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Oil producers, banks and other stocks that do well when the economy is strengthening led the way. It’s a notable shift for the market following months of struggles for what Wall Street calls “cyclical” stocks due to heightened worries about the slowing global economy and punishing effects of trade wars.
Behind the resurgence for cyclicals are rising hopes that the United States and China are making progress in negotiations on their trade dispute, or at least that they’re no longer making it worse. Reports last week also showed that the job market is continuing to grow, corporate profits aren’t doing as badly as Wall Street expected and interest rates will likely remain low for a while.
Even in manufacturing, which has been hit particularly hard by President Donald Trump’s trade war, investors saw some hopes that things may be hitting bottom soon.
The rising optimism was evident not only in major U.S. stock indexes but also in rising yields for Treasurys. When investors feel less need for safety, the crowd thins to buy Treasury bonds. And when prices fall for Treasurys, their yields rise.
“Investors are doing what we’re theoretically supposed to be doing: We’re looking out at the next 12 to 18 months and investing on the basis of where it’s going, not on where we’re at today,” said Tom Stringfellow, chief investment officer at Frost Investment Advisors.
“We are investing on expectations that whatever the worst is, we’re there now.”
KEEPING SCORE: The S&P 500 was up 0.4%, as of 2:24 p.m. Eastern time and on track to set a record for a fourth time in six days.
The Dow was up 117 points, or 0.4%, to 27,465. It’s on pace to surpass its all-time high of 27,359.16, set in July.
The Nasdaq was up 0.6% and also on track for a record.
YIELDS: The yield on the 10-year Treasury climbed to 1.78% from 1.72% late Friday. Not only that, the gap between the yields of the 10-year and two-year Treasurys widened, which many on Wall Street see as a sign of increased confidence in the economy.
The two-year yield rose to 1.58% from 1.55%, and the 0.20 percentage point difference between it and the 10-year yield was close to its largest since late July.
BANKING ON PROFITS: The widening gap in yields helps banks, which make money by borrowing money at short-term rates and lending it out at longer-term rates while pocketing the difference.
Financial stocks in the S&P 500 climbed 1% for one of the largest gains among the 11 sectors that make up the index. Bank of America climbed 2.1%, and Citigroup added 1.7%.
ENERGIZED CYLICALS: Other cyclical sectors, such as energy and industrials, were also ahead of the pack.
Chevron jumped 4.5%, and Exxon Mobil added 3.2% as energy stocks overall climbed 3.2% after the price of oil climbed.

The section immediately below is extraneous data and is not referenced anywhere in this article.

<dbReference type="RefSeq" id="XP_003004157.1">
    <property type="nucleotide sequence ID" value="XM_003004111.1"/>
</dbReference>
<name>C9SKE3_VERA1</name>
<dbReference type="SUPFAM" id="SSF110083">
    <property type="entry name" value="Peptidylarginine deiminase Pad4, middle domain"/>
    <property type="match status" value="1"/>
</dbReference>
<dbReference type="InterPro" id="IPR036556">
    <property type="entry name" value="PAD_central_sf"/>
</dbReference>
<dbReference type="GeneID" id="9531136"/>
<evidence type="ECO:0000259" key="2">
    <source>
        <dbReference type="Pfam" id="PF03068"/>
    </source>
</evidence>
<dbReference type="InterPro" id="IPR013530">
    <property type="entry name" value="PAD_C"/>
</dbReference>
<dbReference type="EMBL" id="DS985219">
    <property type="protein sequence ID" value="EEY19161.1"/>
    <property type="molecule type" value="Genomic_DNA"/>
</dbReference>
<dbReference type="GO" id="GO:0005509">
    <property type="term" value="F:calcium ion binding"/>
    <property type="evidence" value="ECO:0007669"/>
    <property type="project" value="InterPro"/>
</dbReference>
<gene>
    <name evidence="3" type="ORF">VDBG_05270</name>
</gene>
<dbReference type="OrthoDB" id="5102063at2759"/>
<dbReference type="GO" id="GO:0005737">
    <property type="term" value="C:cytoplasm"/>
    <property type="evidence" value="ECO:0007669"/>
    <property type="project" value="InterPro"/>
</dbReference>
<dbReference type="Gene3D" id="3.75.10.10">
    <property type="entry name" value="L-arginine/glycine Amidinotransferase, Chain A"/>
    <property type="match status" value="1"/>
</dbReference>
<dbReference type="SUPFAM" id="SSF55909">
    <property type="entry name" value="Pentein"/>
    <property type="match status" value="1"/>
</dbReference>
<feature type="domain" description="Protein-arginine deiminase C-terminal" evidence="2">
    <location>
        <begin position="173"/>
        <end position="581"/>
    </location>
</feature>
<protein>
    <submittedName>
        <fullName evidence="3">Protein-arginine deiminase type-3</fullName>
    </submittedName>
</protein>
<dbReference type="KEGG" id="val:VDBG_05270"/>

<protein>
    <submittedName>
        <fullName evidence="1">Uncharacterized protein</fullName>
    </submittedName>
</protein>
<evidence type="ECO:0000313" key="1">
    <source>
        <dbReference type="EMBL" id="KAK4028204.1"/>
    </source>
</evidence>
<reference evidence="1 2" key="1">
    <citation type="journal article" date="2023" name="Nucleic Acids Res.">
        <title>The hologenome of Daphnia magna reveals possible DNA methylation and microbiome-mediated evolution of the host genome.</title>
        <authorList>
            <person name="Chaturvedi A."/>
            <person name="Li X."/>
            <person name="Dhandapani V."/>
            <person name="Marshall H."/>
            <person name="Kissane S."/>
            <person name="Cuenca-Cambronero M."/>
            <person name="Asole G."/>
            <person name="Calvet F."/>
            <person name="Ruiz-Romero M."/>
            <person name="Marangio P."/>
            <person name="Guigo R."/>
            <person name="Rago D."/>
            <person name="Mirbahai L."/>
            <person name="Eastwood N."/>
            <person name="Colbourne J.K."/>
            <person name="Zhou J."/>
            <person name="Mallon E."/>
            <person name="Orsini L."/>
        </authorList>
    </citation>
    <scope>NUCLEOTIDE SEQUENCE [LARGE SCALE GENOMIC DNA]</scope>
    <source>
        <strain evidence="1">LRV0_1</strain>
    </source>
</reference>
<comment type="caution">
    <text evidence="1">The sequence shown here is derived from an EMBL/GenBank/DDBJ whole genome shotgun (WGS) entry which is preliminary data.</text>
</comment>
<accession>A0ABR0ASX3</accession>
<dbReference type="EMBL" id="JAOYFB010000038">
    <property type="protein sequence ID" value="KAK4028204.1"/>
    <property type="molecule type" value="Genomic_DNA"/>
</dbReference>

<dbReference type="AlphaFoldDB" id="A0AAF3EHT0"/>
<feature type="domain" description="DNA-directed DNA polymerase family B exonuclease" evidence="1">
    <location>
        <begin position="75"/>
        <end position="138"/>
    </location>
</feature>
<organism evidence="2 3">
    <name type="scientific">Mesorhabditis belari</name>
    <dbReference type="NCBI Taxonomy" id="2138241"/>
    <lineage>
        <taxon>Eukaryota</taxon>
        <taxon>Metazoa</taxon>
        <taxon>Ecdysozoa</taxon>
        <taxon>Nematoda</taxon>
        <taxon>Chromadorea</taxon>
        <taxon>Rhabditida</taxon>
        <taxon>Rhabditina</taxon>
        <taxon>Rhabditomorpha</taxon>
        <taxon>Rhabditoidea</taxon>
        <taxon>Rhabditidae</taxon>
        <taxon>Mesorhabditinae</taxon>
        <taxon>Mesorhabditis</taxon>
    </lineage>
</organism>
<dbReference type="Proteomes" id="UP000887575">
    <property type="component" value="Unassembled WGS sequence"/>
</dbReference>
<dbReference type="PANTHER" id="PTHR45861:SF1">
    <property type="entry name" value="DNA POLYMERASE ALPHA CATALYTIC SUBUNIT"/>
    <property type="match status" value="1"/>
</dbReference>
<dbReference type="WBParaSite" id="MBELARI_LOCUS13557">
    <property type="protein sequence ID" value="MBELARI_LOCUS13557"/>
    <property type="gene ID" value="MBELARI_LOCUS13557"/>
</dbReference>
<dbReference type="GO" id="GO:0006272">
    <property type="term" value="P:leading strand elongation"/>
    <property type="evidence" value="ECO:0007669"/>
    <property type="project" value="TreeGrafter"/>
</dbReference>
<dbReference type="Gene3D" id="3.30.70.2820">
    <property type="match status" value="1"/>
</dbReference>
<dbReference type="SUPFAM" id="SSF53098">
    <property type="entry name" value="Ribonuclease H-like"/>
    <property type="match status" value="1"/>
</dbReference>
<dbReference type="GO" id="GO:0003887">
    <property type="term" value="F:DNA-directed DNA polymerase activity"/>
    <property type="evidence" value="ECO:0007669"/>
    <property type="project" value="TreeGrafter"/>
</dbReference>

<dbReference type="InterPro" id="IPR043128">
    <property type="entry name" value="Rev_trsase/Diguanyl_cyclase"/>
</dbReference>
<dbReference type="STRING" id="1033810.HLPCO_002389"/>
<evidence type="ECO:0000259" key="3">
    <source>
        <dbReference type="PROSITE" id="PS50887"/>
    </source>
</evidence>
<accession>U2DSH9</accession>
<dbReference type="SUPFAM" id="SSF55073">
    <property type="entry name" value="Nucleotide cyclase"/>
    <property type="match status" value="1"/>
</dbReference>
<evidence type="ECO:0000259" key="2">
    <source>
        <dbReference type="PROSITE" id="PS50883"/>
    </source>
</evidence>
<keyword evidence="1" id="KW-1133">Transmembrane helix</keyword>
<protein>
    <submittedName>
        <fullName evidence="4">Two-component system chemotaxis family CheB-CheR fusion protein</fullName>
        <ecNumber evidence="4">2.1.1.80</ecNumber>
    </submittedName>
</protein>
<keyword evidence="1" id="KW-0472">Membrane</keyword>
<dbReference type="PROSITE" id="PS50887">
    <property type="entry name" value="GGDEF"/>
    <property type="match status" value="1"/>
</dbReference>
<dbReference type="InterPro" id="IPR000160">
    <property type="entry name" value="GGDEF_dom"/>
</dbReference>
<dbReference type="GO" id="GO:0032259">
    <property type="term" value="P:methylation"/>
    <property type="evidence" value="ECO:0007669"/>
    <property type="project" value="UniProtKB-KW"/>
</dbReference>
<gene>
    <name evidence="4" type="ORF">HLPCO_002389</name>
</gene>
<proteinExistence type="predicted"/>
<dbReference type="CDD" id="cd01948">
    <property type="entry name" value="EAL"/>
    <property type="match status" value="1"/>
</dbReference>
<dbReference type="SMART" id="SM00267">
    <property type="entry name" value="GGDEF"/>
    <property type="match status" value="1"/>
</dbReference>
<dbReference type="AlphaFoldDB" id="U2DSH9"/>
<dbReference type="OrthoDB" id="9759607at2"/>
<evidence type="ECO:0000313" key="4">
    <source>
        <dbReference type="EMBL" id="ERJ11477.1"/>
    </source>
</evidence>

A stronger global economy would mean more demand for energy, and benchmark U.S. crude jumped $2.02 to $56.20 per barrel. Brent crude, the international standard, rose 44 cents to $62.13 a barrel..
A 5% jump for General Electric and a 2.5% rise for 3M, meanwhile, helped drive industrial stocks in the S&P 500 to a 1% rise.
It’s a reprieve for cyclicals, which have been becoming a smaller part of the stock market as investors focused instead on defensive stocks or companies that can grow no matter what the economy is doing, such as Amazon.com, Apple and other big technology companies.
Cyclical companies make up about 34% of the S&P 500, down from 41% in early 2018, according to James Paulsen, chief investment strategist at the Leuthold Group.
DOWN DEFENSE: Defensive stocks, meanwhile, lagged. Utilities fell 1.3% for the largest loss in the S&P 500, and real-estate stocks were down 0.9%.
HOW MUCH LONGER: Part of the reason for the shift into cyclical stocks may simply be the calendar. It’s what typically happens late in the year, said Sam Stovall, chief investment strategist at CFRA.
“People’s mindset shifted from a defensive ‘Sell in May’ approach to the more cyclical approach, as is usually the case,” he said.
But the shift doesn’t necessarily mean the all-clear for the economy and the market. Barry Bannister, head of institutional equity strategy at Stifel, sees cyclical stocks doing better than defensive stocks into the middle of 2020, but he sees the S&P 500 falling back to 3,050 by the end of the year and rising to only 3,100 in 2020.
WEEK AHEAD: Wall Street has less to focus on this week following last week’s steady flow of corporate results and economic reports. The U.S. government will release international trade data on Tuesday and investors will keep a close watch on the latest service sector survey, also expected Tuesday. CVS will report its latest earnings on Wednesday and Walt Disney will report its latest results on Thursday.
PIERCED ARMOR: Under Armour plunged 17.8% following revelations its accounting practices have been under federal investigation for two years. The company confirmed that it has been cooperating with the U.S. Securities and Exchange Commission and the U.S. Department of Justice.
OUSTED CEO: McDonalds fell 3.2% after the fast-food giant pushed out CEO Steve Easterbrook because he engaged in a consensual relationship with an employee in violation of company policy. He has been CEO since 2015.
OVERSEAS: European and Asian markets rose broadly. Japan’s market was closed for a holiday.